Wednesday, May 30, 2018

This Date in Rock Music History: May 31

 1956:  After seeing the movie The Searchers starring John Wayne, Buddy Holly was inspired to write "That'll Be The Day".
1961:  Chuck Berry opened Berry Park, an amusement park in Wentzville, Missouri.
1964:  The Dave Clark Five appeared on The Ed Sullivan Show.

1965:  Johnny Rivers released the single "Seventh Son".
1966:  Filming began for the Monkees on their television series.

1969:  John Lennon and Yoko Ono recorded "Give Peace A Chance" during their bed-in in Montreal.
1969:  The Supremes hosted the television show Hollywood Palace on ABC-TV.
1969:  The 5th Dimension released the album The Age of Aquarius.
1969:  The Rolling Stones recorded "Honky Tonk Women".
1969:  Elvis Presley had the biggest mover within the Top 10 with his great song "In The Ghetto".  It climbed from 17 to 9 on this date, giving Elvis 34 Top 10 songs.  The Beatles finished with 34 in their fabulous career, but Elvis would go on to register four more for the Rock Era record.
1973:  Robert Plant led the audience at the Felt Forum in Los Angeles, California in singing "Happy Birthday" to Led Zeppelin drummer John Bonham, who was 25.

1975:  America had the hottest song within the Top 10 with "Sister Golden Hair", which moved from 11-5.
1975:  Earth, Wind & Fire continued to have the #1 album with That's the Way of the World, while the Soundtrack to "Tommy" edged closer.  Straight Shooter from Bad Company was #3 with Chicago VIII on its way down to #4.  The rest of the Top 10:  Blow By Blow from Jeff Beck, Hearts by America, Alice Cooper's Welcome To My Nightmare at #7, Physical Graffiti by Led Zeppelin slipping to #8 in only its 12th week, Nuthin' Fancy from Lynyrd Skynyrd at #9 and Carly Simon moving to #10 with Playing Possum.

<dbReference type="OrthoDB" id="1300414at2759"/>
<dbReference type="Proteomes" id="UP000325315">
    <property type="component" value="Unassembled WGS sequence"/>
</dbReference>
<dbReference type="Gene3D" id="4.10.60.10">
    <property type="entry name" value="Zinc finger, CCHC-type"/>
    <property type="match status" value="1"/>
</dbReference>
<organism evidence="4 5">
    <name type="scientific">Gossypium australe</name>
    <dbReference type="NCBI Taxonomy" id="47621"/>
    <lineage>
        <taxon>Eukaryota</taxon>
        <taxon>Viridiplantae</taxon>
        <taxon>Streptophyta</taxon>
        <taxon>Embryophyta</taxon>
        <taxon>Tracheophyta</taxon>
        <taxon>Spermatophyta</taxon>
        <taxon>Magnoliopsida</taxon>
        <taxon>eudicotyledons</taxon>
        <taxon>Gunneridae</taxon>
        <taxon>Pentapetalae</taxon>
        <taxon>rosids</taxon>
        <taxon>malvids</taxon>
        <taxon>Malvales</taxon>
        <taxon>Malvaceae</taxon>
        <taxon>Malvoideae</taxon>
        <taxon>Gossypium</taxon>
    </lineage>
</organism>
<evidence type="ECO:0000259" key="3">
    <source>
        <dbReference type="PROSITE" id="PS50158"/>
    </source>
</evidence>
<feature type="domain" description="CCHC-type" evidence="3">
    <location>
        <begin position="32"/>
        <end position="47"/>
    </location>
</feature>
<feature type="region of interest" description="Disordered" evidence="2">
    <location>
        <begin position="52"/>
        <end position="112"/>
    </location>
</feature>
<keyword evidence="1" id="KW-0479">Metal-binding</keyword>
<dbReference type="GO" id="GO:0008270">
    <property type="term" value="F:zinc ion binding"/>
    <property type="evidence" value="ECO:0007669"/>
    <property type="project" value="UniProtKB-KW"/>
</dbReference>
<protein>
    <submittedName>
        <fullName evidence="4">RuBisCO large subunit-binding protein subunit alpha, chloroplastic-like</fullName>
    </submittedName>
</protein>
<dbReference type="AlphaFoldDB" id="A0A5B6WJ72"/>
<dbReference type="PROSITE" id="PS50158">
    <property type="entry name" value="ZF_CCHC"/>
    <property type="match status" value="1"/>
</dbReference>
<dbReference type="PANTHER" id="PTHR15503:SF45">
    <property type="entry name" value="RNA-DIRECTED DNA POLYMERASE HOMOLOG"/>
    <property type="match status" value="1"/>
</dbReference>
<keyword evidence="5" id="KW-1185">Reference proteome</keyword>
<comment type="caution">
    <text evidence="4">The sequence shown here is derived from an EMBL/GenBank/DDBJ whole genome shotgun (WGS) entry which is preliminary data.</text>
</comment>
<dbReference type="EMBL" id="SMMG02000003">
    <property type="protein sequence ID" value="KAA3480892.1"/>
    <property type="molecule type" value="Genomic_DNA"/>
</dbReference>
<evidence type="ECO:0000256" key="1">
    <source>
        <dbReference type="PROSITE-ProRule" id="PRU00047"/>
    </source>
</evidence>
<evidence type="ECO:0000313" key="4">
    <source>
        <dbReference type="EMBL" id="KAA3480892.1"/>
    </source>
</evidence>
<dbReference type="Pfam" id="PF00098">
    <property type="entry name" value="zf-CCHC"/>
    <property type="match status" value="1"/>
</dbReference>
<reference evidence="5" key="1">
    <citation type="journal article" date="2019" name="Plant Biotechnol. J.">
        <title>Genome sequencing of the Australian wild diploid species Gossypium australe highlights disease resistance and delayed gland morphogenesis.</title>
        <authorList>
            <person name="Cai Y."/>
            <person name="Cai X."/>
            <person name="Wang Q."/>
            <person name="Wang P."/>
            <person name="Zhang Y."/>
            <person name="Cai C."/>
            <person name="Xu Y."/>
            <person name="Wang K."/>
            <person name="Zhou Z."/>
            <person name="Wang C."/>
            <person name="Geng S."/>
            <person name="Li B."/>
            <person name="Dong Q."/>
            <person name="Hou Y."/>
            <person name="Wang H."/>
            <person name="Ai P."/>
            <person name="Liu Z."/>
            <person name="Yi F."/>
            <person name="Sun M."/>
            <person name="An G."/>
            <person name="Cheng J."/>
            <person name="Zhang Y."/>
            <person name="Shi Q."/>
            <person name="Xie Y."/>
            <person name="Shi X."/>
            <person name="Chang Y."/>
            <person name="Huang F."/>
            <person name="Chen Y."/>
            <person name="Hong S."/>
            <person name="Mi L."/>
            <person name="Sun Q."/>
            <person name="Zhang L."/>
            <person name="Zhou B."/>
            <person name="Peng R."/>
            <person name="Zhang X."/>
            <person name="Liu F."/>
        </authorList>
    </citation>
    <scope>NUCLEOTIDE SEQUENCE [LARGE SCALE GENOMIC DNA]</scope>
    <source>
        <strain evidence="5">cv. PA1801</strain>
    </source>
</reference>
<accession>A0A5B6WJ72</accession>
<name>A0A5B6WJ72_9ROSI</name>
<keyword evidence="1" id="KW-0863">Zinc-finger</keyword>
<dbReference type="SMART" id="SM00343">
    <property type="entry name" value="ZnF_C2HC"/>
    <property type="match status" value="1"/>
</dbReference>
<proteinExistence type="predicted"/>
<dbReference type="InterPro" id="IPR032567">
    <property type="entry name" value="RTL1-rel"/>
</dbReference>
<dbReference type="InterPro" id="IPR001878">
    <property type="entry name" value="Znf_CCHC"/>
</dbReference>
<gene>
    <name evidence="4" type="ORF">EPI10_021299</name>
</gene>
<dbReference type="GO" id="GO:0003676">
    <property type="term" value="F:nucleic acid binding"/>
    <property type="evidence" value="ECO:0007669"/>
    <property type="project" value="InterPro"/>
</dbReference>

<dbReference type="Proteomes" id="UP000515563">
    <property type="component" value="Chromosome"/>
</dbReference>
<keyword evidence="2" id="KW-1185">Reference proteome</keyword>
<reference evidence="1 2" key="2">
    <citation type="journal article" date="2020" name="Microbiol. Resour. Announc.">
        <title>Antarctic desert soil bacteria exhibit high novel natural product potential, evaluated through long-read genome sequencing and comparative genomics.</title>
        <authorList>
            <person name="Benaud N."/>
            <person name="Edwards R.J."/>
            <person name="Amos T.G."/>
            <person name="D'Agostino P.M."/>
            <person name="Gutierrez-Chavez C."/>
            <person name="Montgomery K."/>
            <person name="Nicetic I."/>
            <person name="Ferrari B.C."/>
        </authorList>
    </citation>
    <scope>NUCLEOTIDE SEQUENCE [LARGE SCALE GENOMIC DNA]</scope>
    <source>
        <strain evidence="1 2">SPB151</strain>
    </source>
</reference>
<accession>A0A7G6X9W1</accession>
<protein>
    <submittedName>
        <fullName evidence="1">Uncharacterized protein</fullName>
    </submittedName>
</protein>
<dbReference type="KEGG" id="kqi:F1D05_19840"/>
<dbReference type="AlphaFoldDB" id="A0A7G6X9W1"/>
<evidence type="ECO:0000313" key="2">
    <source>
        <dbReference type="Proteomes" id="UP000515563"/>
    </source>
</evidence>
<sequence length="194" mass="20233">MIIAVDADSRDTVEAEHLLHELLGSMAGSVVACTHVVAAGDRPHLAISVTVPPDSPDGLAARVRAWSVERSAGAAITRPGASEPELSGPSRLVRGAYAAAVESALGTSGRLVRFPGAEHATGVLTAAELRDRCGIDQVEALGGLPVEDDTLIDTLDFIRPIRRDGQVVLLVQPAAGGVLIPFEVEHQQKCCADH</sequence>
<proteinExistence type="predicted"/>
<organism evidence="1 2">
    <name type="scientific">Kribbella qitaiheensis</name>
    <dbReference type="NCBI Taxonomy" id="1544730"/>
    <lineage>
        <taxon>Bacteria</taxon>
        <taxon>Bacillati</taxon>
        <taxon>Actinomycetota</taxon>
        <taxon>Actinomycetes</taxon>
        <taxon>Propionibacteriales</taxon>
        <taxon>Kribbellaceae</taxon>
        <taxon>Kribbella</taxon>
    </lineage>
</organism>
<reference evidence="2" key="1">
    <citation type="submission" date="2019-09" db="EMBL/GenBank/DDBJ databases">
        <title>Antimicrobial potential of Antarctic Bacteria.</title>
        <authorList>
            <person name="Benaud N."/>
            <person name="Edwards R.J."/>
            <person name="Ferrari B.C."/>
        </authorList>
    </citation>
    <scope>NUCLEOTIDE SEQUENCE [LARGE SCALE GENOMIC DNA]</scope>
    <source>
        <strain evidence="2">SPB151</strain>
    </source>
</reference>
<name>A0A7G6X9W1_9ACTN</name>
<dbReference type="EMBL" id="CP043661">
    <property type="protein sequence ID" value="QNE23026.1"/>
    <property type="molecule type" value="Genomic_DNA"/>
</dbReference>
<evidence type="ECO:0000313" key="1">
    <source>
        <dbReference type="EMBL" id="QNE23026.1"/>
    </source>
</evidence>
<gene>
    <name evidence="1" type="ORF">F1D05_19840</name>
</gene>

1976:  England Dan & John Ford Coley released the single "I'd Really Love to See You Tonight".

               We've got volume, yes we do.  We've got volume, how 'bout you?

1976:  The Who set a mark in the Guinness Book of World Records for the loudest rock band ever at a concert at the Charlton Athletic Grounds in England.  The concert was over 120 decibels.
1977:  The Police performed at the Railway Hotel in Putney, London.
1977:  Emerson, Lake & Palmer began a tour with a 70-piece orchestra.
1980:  We had officially arrived in "Funkytown" as Lipps, Inc. reached the summit.  Blondie had one of the Top Songs of the Rock Era* with "Call Me" but did not make it 7 weeks in a row.

1980:  Bette Midler's "The Rose" was #1 for the fourth week on the Adult Contemporary chart.